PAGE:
Why “dying” is an inappropriate term for programming languages

If you follow online discussions of programming languages, you’ll occasionally see articles about language X “dying”. It is, however, a bad metaphor, because the “life cycle” of a programming language is different from single biological units, of which you can definitely say at some point “He’s not pining … this is an ex-parrot!”.

Once a programming language is widely deployed, it simply won’t up and disappear from one day to the next. Too many people and companies depend on it, and replacing it is difficult enough, that the “switching costs” will keep it in place for many years. The obvious example is Cobol. This effect works in favor of languages that are not “the new thing”, and means they will probably not truly cease to be used for many, many years.

On the other hand, it’s also pretty easy to tell which way the wind is blowing and get an idea of what’s hot and what’s not. Java got hyped a lot in the past, now it’s Ruby. Scala is beginning to get hyped some, so is Erlang. Careful observers can spot the rise of languages as they hit the early stages of the technology adoption lifecycle.

By paying attention to what’s going on in the wider world, it’s also possible to see when languages are used less and less for new projects, and solely kept on for the legacy systems. I think this is what most people mean by “dying”, but of course it creates confusion, because it’s clear that the language is still utilized. In some cases, I think it may be possible that a language continues to be more widely adopted, yet still seems to lag behind, simply because other languages are being adopted at a significantly higher rate.

So what it’s really about is two factors: how widely deployed is the language in any given moment, and, perhaps more importantly, the rate of adoption – is it accelerating or slowing down? Are more people jumping on the bandwagon, or is the language being used less by innovators, early adopters, and new projects?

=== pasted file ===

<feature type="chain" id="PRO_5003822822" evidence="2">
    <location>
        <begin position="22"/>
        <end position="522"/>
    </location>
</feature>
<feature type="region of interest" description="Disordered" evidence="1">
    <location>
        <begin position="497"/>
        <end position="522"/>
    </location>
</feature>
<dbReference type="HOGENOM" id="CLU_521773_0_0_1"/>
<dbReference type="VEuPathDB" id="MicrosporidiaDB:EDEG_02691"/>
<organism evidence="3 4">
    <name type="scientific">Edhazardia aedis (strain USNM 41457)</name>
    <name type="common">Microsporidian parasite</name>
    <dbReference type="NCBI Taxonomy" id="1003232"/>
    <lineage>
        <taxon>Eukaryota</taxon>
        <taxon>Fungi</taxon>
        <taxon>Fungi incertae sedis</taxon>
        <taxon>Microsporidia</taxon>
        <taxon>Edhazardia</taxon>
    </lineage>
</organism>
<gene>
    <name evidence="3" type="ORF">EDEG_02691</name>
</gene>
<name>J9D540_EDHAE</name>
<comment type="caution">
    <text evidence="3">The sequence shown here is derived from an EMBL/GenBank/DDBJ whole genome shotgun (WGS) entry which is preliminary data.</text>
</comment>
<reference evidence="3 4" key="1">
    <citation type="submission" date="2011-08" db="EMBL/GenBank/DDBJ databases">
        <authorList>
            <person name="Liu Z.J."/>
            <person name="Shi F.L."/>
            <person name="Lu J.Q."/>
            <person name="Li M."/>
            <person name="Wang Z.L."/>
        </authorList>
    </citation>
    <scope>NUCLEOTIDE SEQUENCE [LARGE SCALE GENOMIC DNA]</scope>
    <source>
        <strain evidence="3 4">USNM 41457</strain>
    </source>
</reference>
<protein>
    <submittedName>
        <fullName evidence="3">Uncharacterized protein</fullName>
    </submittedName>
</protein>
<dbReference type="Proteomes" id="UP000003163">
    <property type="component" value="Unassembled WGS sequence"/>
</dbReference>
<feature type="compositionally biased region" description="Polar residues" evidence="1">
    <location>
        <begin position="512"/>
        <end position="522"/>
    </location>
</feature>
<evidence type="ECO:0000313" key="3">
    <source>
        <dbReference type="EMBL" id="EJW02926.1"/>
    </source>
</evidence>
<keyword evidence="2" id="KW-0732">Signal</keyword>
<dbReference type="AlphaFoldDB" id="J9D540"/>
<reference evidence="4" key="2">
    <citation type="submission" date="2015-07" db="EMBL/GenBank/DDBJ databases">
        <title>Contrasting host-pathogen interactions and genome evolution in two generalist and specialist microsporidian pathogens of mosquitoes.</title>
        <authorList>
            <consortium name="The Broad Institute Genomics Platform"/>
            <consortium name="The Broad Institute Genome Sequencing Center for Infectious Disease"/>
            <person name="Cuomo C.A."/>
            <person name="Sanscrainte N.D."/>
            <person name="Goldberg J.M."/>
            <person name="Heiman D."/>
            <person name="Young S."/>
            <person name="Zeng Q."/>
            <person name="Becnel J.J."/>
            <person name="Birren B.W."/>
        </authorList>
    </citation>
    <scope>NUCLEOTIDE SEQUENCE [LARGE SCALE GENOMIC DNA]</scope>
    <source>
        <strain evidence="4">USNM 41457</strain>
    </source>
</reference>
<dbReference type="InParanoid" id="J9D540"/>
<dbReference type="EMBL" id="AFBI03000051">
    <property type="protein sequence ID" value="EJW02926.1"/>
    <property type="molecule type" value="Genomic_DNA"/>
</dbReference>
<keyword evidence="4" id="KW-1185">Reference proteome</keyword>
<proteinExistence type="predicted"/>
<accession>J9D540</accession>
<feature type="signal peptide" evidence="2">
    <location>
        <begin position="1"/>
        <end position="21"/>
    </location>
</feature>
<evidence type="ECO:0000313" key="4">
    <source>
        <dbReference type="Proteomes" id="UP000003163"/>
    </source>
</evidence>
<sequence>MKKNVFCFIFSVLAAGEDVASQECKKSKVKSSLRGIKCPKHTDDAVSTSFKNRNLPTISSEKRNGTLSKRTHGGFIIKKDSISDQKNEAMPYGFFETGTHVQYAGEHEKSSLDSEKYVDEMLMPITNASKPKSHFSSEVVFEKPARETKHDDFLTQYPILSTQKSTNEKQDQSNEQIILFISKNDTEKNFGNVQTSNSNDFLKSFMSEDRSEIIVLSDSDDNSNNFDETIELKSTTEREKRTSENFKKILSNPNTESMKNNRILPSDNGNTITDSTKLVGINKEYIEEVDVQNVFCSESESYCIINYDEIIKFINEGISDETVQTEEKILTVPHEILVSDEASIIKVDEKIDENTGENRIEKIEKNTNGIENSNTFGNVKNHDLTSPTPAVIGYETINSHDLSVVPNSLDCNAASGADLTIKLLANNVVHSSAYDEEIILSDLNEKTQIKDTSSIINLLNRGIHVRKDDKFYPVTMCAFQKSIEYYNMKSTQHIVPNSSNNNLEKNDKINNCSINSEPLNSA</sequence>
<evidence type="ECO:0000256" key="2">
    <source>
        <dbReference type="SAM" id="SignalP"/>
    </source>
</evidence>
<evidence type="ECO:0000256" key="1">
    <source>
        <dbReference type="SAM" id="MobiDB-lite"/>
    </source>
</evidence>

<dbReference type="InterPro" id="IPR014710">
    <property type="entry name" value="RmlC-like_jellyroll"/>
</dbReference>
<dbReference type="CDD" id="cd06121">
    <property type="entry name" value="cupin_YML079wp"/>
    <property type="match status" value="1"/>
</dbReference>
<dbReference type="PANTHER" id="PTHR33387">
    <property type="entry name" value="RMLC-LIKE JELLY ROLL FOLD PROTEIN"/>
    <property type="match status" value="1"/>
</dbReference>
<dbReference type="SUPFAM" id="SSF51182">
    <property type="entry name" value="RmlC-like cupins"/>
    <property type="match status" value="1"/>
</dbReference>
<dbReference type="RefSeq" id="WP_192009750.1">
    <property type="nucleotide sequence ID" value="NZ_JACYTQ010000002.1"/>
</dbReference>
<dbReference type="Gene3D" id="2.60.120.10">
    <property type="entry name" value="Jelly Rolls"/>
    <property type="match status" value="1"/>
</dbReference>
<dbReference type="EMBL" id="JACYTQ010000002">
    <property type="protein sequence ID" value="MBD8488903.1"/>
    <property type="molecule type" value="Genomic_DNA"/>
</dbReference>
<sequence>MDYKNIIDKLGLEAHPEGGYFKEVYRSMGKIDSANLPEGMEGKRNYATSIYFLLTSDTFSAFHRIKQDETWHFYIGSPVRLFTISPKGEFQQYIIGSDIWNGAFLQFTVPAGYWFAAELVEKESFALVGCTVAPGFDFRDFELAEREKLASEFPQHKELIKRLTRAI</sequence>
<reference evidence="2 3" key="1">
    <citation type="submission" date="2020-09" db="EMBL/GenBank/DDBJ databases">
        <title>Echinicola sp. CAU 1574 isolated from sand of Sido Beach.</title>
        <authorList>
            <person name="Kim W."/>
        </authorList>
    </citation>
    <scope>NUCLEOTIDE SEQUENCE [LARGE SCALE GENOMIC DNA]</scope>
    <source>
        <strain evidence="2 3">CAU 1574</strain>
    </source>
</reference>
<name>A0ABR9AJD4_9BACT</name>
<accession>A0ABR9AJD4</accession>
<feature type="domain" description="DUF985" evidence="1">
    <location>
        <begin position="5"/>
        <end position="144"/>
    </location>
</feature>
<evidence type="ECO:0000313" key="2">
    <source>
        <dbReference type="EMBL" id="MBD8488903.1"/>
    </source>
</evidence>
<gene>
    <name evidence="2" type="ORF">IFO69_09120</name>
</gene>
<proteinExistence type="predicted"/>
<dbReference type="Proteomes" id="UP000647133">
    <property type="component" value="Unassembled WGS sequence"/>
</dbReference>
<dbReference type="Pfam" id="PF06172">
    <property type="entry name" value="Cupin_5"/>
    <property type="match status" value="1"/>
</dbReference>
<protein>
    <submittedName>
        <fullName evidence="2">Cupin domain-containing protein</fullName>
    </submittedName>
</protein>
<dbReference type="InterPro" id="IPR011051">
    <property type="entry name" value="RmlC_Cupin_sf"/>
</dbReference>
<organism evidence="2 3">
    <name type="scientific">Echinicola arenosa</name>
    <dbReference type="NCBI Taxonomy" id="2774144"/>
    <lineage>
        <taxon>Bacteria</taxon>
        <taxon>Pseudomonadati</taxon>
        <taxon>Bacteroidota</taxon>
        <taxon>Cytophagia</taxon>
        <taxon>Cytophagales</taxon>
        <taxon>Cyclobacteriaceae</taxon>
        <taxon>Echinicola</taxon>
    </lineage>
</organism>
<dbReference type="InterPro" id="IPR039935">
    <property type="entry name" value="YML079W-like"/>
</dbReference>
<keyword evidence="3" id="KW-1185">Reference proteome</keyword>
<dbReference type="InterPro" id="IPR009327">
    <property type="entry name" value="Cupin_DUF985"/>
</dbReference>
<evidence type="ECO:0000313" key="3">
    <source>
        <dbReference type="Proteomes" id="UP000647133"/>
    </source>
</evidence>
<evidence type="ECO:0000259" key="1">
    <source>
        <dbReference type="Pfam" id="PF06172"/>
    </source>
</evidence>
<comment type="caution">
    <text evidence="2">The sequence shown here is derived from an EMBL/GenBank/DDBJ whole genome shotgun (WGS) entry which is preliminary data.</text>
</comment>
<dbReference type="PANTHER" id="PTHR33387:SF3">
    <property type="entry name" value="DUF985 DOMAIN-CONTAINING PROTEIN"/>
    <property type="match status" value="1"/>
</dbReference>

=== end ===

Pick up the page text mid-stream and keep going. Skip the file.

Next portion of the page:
You need both those coordinates to understand where a language is at – it may be huge but declining, small but on its way up, or a niche language that never achieved widespread usage that isn’t catching on any more. The last one is the one you’d probably want to be wary of. The first two will probably be ok as long as you understand what you’re getting, and the type of user or organization you are matches where the language is at in its lifecycle.

I think that perhaps those interested in discussing these things seriously ought to find some good terms to use. “Forth’s rate of adoption is declining” doesn’t sound as exciting as “Java is dying!” though. “Fortran’s diffusion is decelerating” doesn’t have much of a ring to it.

Any other ideas?

New Hecl Release

After four or so months, it’s time for another Hecl “checkpoint”. Those who are seriously interested really ought to be getting Hecl from subversion, however, it’s a good idea to tie up the loose ends every now and then, and put something that’s easy to fetch for the casual user.


This release contains a number of interesting things:

  • Alpha support for Java integration. For example:

      java java.lang.System sys
      set ms [sys currentTimeMillis]
  • Alpha support for Google Android. This utilizes the Java integration system above heavily. What sets it apart from just writing code in Java is that on top of the building blocks, I’ve started to write little bits of Hecl code to make common things very straightforward, layering on top of the Java API.

  • Numerous fixes in the code, documentation, and build system.